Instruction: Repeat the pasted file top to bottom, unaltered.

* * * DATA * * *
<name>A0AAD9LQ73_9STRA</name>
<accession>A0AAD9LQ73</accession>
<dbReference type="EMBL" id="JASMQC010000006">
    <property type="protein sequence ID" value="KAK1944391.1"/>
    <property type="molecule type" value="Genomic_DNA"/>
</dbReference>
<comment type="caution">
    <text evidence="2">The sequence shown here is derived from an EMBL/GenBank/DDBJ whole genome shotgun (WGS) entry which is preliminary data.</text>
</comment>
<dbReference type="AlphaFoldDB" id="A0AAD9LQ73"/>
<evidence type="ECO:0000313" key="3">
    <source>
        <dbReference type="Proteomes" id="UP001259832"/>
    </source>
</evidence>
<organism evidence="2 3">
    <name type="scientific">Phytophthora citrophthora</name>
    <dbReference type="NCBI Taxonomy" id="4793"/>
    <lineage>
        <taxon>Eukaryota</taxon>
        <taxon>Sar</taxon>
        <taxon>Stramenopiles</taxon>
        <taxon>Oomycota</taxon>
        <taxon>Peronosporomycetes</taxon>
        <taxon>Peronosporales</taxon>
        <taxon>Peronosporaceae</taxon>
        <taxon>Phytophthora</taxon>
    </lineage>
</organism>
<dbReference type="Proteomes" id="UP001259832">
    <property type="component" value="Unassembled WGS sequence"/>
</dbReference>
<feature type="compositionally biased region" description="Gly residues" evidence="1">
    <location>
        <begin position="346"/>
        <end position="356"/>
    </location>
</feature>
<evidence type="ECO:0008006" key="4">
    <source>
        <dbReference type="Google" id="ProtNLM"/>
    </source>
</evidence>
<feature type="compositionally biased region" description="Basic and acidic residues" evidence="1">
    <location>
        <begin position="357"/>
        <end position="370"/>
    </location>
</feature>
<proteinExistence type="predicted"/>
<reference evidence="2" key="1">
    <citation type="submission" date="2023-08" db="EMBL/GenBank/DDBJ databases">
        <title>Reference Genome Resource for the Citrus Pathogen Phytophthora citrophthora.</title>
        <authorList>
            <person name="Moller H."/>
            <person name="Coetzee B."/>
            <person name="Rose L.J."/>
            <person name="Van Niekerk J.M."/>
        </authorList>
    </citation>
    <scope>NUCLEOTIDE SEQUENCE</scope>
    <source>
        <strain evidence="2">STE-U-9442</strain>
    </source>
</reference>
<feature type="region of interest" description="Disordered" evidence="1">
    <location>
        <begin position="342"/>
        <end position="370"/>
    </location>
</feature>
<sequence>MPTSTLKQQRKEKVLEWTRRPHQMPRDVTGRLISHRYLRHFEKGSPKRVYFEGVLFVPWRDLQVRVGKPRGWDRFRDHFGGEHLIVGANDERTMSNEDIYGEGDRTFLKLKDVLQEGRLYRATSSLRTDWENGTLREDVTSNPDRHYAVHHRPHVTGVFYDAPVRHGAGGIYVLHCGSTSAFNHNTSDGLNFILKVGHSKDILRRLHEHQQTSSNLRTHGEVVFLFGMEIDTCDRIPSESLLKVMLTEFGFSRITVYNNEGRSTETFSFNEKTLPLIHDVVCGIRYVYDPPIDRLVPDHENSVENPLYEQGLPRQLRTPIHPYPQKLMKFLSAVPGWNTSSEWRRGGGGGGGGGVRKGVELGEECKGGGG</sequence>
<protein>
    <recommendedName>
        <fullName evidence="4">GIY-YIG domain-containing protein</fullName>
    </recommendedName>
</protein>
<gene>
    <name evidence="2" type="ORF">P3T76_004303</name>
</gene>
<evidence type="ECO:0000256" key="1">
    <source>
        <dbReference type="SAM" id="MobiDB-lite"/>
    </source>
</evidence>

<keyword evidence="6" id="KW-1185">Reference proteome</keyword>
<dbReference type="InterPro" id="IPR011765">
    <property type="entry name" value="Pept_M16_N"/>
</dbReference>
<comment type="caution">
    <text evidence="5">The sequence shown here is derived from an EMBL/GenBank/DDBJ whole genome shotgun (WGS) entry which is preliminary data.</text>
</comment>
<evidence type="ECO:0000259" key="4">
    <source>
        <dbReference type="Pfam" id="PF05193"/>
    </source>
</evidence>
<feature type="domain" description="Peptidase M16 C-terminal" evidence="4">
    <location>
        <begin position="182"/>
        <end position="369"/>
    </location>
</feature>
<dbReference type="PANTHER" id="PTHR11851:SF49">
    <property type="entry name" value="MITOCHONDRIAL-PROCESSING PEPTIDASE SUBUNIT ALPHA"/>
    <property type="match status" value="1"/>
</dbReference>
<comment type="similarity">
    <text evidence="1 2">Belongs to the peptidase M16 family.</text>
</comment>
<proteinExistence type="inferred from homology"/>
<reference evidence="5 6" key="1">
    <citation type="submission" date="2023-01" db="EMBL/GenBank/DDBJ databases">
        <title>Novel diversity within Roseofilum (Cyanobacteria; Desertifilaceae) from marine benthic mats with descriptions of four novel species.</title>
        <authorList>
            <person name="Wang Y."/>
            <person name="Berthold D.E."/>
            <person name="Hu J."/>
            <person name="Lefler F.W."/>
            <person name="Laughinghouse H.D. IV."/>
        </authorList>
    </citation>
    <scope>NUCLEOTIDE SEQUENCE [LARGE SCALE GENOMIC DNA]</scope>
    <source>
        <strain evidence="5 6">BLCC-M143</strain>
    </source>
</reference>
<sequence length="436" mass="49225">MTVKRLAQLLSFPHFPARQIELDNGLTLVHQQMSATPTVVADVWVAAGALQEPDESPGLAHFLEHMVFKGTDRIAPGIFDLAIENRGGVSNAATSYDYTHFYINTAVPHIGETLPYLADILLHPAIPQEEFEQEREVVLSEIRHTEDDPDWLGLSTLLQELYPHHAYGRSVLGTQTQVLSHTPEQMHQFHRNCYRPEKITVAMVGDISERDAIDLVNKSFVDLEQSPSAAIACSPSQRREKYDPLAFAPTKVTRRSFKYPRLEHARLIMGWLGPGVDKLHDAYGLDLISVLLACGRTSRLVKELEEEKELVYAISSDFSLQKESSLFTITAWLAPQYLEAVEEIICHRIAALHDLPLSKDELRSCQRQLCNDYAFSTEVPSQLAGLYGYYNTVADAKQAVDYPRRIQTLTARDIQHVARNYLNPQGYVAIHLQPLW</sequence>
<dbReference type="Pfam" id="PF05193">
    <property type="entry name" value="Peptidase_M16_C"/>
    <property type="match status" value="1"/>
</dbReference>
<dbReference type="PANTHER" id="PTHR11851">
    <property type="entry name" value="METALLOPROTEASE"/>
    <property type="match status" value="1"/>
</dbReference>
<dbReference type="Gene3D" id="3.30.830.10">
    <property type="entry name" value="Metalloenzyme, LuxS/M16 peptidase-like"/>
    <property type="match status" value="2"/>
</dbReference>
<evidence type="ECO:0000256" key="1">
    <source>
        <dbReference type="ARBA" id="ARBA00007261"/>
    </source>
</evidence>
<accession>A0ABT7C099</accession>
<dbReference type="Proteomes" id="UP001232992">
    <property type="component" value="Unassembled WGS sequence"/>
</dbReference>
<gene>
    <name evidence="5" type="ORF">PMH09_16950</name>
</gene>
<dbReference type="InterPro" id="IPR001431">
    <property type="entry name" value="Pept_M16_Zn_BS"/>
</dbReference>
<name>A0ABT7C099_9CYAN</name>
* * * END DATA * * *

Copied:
<name>A0AAD9LQ73_9STRA</name>
<accession>A0AAD9LQ73</accession>
<dbReference type="EMBL" id="JASMQC010000006">
    <property type="protein sequence ID" value="KAK1944391.1"/>
    <property type="molecule type" value="Genomic_DNA"/>
</dbReference>
<comment type="caution">
    <text evidence="2">The sequence shown here is derived from an EMBL/GenBank/DDBJ whole genome shotgun (WGS) entry which is preliminary data.</text>
</comment>
<dbReference type="AlphaFoldDB" id="A0AAD9LQ73"/>
<evidence type="ECO:0000313" key="3">
    <source>
        <dbReference type="Proteomes" id="UP001259832"/>
    </source>
</evidence>
<organism evidence="2 3">
    <name type="scientific">Phytophthora citrophthora</name>
    <dbReference type="NCBI Taxonomy" id="4793"/>
    <lineage>
        <taxon>Eukaryota</taxon>
        <taxon>Sar</taxon>
        <taxon>Stramenopiles</taxon>
        <taxon>Oomycota</taxon>
        <taxon>Peronosporomycetes</taxon>
        <taxon>Peronosporales</taxon>
        <taxon>Peronosporaceae</taxon>
        <taxon>Phytophthora</taxon>
    </lineage>
</organism>
<dbReference type="Proteomes" id="UP001259832">
    <property type="component" value="Unassembled WGS sequence"/>
</dbReference>
<feature type="compositionally biased region" description="Gly residues" evidence="1">
    <location>
        <begin position="346"/>
        <end position="356"/>
    </location>
</feature>
<evidence type="ECO:0008006" key="4">
    <source>
        <dbReference type="Google" id="ProtNLM"/>
    </source>
</evidence>
<feature type="compositionally biased region" description="Basic and acidic residues" evidence="1">
    <location>
        <begin position="357"/>
        <end position="370"/>
    </location>
</feature>
<proteinExistence type="predicted"/>
<reference evidence="2" key="1">
    <citation type="submission" date="2023-08" db="EMBL/GenBank/DDBJ databases">
        <title>Reference Genome Resource for the Citrus Pathogen Phytophthora citrophthora.</title>
        <authorList>
            <person name="Moller H."/>
            <person name="Coetzee B."/>
            <person name="Rose L.J."/>
            <person name="Van Niekerk J.M."/>
        </authorList>
    </citation>
    <scope>NUCLEOTIDE SEQUENCE</scope>
    <source>
        <strain evidence="2">STE-U-9442</strain>
    </source>
</reference>
<feature type="region of interest" description="Disordered" evidence="1">
    <location>
        <begin position="342"/>
        <end position="370"/>
    </location>
</feature>
<sequence>MPTSTLKQQRKEKVLEWTRRPHQMPRDVTGRLISHRYLRHFEKGSPKRVYFEGVLFVPWRDLQVRVGKPRGWDRFRDHFGGEHLIVGANDERTMSNEDIYGEGDRTFLKLKDVLQEGRLYRATSSLRTDWENGTLREDVTSNPDRHYAVHHRPHVTGVFYDAPVRHGAGGIYVLHCGSTSAFNHNTSDGLNFILKVGHSKDILRRLHEHQQTSSNLRTHGEVVFLFGMEIDTCDRIPSESLLKVMLTEFGFSRITVYNNEGRSTETFSFNEKTLPLIHDVVCGIRYVYDPPIDRLVPDHENSVENPLYEQGLPRQLRTPIHPYPQKLMKFLSAVPGWNTSSEWRRGGGGGGGGGVRKGVELGEECKGGGG</sequence>
<protein>
    <recommendedName>
        <fullName evidence="4">GIY-YIG domain-containing protein</fullName>
    </recommendedName>
</protein>
<gene>
    <name evidence="2" type="ORF">P3T76_004303</name>
</gene>
<evidence type="ECO:0000256" key="1">
    <source>
        <dbReference type="SAM" id="MobiDB-lite"/>
    </source>
</evidence>

<keyword evidence="6" id="KW-1185">Reference proteome</keyword>
<dbReference type="InterPro" id="IPR011765">
    <property type="entry name" value="Pept_M16_N"/>
</dbReference>
<comment type="caution">
    <text evidence="5">The sequence shown here is derived from an EMBL/GenBank/DDBJ whole genome shotgun (WGS) entry which is preliminary data.</text>
</comment>
<evidence type="ECO:0000259" key="4">
    <source>
        <dbReference type="Pfam" id="PF05193"/>
    </source>
</evidence>
<feature type="domain" description="Peptidase M16 C-terminal" evidence="4">
    <location>
        <begin position="182"/>
        <end position="369"/>
    </location>
</feature>
<dbReference type="PANTHER" id="PTHR11851:SF49">
    <property type="entry name" value="MITOCHONDRIAL-PROCESSING PEPTIDASE SUBUNIT ALPHA"/>
    <property type="match status" value="1"/>
</dbReference>
<comment type="similarity">
    <text evidence="1 2">Belongs to the peptidase M16 family.</text>
</comment>
<proteinExistence type="inferred from homology"/>
<reference evidence="5 6" key="1">
    <citation type="submission" date="2023-01" db="EMBL/GenBank/DDBJ databases">
        <title>Novel diversity within Roseofilum (Cyanobacteria; Desertifilaceae) from marine benthic mats with descriptions of four novel species.</title>
        <authorList>
            <person name="Wang Y."/>
            <person name="Berthold D.E."/>
            <person name="Hu J."/>
            <person name="Lefler F.W."/>
            <person name="Laughinghouse H.D. IV."/>
        </authorList>
    </citation>
    <scope>NUCLEOTIDE SEQUENCE [LARGE SCALE GENOMIC DNA]</scope>
    <source>
        <strain evidence="5 6">BLCC-M143</strain>
    </source>
</reference>
<sequence length="436" mass="49225">MTVKRLAQLLSFPHFPARQIELDNGLTLVHQQMSATPTVVADVWVAAGALQEPDESPGLAHFLEHMVFKGTDRIAPGIFDLAIENRGGVSNAATSYDYTHFYINTAVPHIGETLPYLADILLHPAIPQEEFEQEREVVLSEIRHTEDDPDWLGLSTLLQELYPHHAYGRSVLGTQTQVLSHTPEQMHQFHRNCYRPEKITVAMVGDISERDAIDLVNKSFVDLEQSPSAAIACSPSQRREKYDPLAFAPTKVTRRSFKYPRLEHARLIMGWLGPGVDKLHDAYGLDLISVLLACGRTSRLVKELEEEKELVYAISSDFSLQKESSLFTITAWLAPQYLEAVEEIICHRIAALHDLPLSKDELRSCQRQLCNDYAFSTEVPSQLAGLYGYYNTVADAKQAVDYPRRIQTLTARDIQHVARNYLNPQGYVAIHLQPLW</sequence>
<dbReference type="Pfam" id="PF05193">
    <property type="entry name" value="Peptidase_M16_C"/>
    <property type="match status" value="1"/>
</dbReference>
<dbReference type="PANTHER" id="PTHR11851">
    <property type="entry name" value="METALLOPROTEASE"/>
    <property type="match status" value="1"/>
</dbReference>
<dbReference type="Gene3D" id="3.30.830.10">
    <property type="entry name" value="Metalloenzyme, LuxS/M16 peptidase-like"/>
    <property type="match status" value="2"/>
</dbReference>
<evidence type="ECO:0000256" key="1">
    <source>
        <dbReference type="ARBA" id="ARBA00007261"/>
    </source>
</evidence>
<accession>A0ABT7C099</accession>
<dbReference type="Proteomes" id="UP001232992">
    <property type="component" value="Unassembled WGS sequence"/>
</dbReference>
<gene>
    <name evidence="5" type="ORF">PMH09_16950</name>
</gene>
<dbReference type="InterPro" id="IPR001431">
    <property type="entry name" value="Pept_M16_Zn_BS"/>
</dbReference>
<name>A0ABT7C099_9CYAN</name>